Thursday, January 28, 2010

1 Peter 5: Fix Your #Hope On #Christ (How To Deal With #Suffering)

6) By making yourself low (5:1-7)

Verse 6, with its "humble yourselves therefore", seems to summarize 1-5. The word "humble" ("tapeino") means "to abase", or "make low". It comes from a word meaning "not rising far above the ground", "lowly", or "of low degree".  This passage seems to explain why and how you should humble yourself. 

A) Reasons:

Because God opposes the proud (5)

In Acts 5, God struck Ananias and Sapphira dead for secretly holding back money other believers needed, then lying to God about it. In 1 Corinthians 11, some made gluttons of themselves, while other believers went hungry at the Lord's supper. For this attitude, verse 30 says many among them were weak, sick, and dead. James 5 and 1 John 5 refer to sin that results in physical death. Hebrews 6 and 12 warn that God discipline's His children. Romans 13 and 1 Peter 2 say God established secular authorities to avenge His wrath on those who do evil. You should humble yourself, because God opposes the proud. 

Because God exalts the humble (6)

The example of Christ illustrates how God exalts the humble.  Christ showed humility by yielding His rights as God, taking the form of a servant, and obeying God to the point of death (Phil. 2:6ff.). For this reason, God highly exalted Him, gave Him a name above all names, and will cause every knee to bow to Him. 

The exaltation which 1 Peter says awaits you, is the grace of glory Christ will bring you at His appearing (cf. chapter 1). Romans 8 and 1 Cor. 15 explain God will give you a new, glorious body which is incorruptible, free from the sin nature, eternal, and like Christ's. Rev. 21 - 22 promises you a glorious city in a new heavens and earth.  John 14 promises you a mansion in that city. You may never be exalted here on earth, but Christ will bring you glory at His appearing. You should humble yourself, because God exalts the humble.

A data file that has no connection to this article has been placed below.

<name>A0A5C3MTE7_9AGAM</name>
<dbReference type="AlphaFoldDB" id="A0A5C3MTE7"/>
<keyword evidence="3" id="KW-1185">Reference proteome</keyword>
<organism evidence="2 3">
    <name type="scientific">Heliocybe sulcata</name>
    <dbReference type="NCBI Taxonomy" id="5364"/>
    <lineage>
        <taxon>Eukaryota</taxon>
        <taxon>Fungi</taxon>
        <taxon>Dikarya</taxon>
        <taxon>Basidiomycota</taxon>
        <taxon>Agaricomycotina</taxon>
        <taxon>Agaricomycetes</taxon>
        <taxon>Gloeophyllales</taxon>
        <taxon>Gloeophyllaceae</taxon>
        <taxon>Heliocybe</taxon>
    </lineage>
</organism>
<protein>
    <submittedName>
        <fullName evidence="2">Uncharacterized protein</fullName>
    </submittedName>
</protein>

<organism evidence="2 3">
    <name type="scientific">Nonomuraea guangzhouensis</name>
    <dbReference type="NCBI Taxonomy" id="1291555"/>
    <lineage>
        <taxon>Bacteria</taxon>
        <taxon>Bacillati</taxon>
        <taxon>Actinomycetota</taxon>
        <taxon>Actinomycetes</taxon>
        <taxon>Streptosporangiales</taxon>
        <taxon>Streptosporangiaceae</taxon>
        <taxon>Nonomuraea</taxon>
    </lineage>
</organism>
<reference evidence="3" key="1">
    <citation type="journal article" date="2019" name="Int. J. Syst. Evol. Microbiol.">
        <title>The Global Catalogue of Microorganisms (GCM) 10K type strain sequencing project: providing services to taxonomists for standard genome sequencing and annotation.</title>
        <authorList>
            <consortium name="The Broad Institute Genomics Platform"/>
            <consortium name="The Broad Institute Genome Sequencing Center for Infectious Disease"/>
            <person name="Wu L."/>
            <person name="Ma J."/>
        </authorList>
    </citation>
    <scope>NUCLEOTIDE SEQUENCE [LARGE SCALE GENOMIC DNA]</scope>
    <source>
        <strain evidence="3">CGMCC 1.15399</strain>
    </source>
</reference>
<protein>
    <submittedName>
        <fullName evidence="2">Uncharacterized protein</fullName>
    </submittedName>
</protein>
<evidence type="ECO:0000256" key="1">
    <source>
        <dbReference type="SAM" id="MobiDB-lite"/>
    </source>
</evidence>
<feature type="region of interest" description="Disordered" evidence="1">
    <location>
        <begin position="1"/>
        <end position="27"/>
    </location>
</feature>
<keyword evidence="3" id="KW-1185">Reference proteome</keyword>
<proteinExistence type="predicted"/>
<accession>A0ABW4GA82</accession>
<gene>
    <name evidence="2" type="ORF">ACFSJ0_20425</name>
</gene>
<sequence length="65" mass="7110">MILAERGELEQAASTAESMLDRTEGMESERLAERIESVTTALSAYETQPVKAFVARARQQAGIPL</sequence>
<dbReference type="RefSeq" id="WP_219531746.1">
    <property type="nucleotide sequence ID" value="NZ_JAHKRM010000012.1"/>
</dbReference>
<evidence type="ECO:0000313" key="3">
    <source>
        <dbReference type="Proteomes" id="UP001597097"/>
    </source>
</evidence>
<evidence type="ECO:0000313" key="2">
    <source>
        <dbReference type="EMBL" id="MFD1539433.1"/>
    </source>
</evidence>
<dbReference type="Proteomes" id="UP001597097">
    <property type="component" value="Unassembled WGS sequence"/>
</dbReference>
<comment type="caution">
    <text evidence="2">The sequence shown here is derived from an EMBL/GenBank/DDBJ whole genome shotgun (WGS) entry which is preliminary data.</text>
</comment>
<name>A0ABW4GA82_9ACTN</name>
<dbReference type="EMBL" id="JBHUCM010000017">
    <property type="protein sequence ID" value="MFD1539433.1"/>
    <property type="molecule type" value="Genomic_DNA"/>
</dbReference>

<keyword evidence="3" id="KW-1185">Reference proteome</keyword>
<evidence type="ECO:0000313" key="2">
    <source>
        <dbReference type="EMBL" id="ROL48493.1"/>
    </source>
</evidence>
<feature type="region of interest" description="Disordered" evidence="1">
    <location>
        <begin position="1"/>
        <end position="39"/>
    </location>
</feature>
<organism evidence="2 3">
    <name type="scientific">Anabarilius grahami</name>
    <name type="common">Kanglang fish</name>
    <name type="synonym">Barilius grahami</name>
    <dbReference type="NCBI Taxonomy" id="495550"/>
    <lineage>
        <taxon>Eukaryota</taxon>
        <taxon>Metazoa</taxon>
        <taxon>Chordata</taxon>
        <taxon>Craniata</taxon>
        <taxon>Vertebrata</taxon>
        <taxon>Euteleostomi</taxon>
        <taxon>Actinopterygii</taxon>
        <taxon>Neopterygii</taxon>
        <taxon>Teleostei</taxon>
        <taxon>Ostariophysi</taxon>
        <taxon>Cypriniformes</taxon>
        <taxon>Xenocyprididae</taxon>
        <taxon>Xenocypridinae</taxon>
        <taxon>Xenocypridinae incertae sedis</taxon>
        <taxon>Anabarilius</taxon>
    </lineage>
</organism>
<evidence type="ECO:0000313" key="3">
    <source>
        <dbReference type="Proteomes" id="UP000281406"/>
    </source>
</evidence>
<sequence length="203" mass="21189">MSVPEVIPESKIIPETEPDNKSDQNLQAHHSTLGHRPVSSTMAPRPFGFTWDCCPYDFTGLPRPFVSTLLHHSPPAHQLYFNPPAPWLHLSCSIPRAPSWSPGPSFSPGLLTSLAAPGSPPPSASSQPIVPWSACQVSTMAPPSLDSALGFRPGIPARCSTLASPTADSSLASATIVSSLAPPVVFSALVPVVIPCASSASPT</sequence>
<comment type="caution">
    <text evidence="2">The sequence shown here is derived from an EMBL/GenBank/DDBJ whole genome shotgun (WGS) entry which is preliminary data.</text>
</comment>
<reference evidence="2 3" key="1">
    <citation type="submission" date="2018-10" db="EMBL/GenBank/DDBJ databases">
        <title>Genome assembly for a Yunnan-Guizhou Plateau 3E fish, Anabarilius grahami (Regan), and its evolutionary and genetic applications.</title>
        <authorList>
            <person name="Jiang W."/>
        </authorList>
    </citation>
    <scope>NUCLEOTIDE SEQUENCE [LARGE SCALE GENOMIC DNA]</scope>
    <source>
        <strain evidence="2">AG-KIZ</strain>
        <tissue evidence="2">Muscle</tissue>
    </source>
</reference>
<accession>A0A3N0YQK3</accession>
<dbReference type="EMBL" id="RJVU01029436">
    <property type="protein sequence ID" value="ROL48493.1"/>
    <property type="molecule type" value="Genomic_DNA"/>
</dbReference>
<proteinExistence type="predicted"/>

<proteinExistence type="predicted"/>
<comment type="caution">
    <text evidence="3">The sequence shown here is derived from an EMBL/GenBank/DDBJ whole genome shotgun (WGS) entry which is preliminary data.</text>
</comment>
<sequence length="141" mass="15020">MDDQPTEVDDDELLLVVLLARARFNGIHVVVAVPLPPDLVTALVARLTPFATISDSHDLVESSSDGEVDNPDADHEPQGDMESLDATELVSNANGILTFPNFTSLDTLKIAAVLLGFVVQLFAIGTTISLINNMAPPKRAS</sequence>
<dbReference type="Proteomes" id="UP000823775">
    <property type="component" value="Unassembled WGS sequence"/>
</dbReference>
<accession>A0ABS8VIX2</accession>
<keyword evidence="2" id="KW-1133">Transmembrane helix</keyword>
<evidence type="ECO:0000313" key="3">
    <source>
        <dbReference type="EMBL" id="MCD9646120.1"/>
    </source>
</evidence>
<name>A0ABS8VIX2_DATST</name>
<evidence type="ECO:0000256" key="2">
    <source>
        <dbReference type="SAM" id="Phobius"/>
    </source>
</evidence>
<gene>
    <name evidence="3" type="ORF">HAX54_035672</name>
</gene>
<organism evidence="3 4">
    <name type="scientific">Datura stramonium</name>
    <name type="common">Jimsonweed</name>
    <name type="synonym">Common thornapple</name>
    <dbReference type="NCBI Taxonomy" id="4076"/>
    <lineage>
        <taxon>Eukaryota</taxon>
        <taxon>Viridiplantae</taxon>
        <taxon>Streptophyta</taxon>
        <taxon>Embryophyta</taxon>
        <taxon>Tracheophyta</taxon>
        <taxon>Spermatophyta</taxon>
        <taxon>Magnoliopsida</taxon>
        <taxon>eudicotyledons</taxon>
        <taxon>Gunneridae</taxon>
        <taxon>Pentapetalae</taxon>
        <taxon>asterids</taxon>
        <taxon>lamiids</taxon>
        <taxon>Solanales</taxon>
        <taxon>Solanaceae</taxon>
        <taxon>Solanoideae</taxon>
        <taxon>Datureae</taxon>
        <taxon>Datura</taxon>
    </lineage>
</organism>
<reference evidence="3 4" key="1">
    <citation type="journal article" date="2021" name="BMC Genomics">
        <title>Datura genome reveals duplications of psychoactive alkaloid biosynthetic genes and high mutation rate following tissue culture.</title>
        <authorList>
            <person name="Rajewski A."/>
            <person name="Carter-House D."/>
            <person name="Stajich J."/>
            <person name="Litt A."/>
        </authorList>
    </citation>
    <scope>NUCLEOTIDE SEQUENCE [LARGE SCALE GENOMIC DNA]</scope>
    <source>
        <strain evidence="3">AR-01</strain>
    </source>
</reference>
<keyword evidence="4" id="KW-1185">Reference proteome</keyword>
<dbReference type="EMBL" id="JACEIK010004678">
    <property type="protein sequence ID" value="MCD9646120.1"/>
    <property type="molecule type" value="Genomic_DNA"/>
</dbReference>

Because God cares for you (7)

"Humble yourselves...under...God...casting all your anxiety upon Him because He cares for you (NAS). The word "care" comes from a word which means "a part", meaning to divide into pieces. When you are anxious, your mind is divided into pieces, or distracted. 

Matthew 6:25-34 explains that God knows what you have need of, that He provides for the birds, arrays the flowers and grass with glory, and that He takes even more care for you. Pride can make you think it is your job to run the universe, and this will divide your mind in worry. When you cast your cares on God, you admit He controls things, and will take care of you. You should humble yourself, because God cares for you. 

B) Ways

By setting an example (1-4)

If you're a pastor, it is your job to "shepherd". This would mean you both feed and oversee the flock. Since the pastor of a local church is under the authority of the "Chief Shepherd", he should serve of his own free will, and not out of greed for money, or as lord of the flock.  

Humbling yourself under the Chief Shepherd means you lead by example of your conduct, rather than as a lord. "Example" means "a figure formed by an impression or blow", thus "to print". It also refers to a "pattern" or "form" used to make things after their likeness. The word "lord", here, was used in Matthew 25, when some of the disciples fought over who would be the greatest. It also appears in Acts 19:16, to describe how a demon possessed man leaped upon, overcame, and prevailed against the seven sons of Sceva.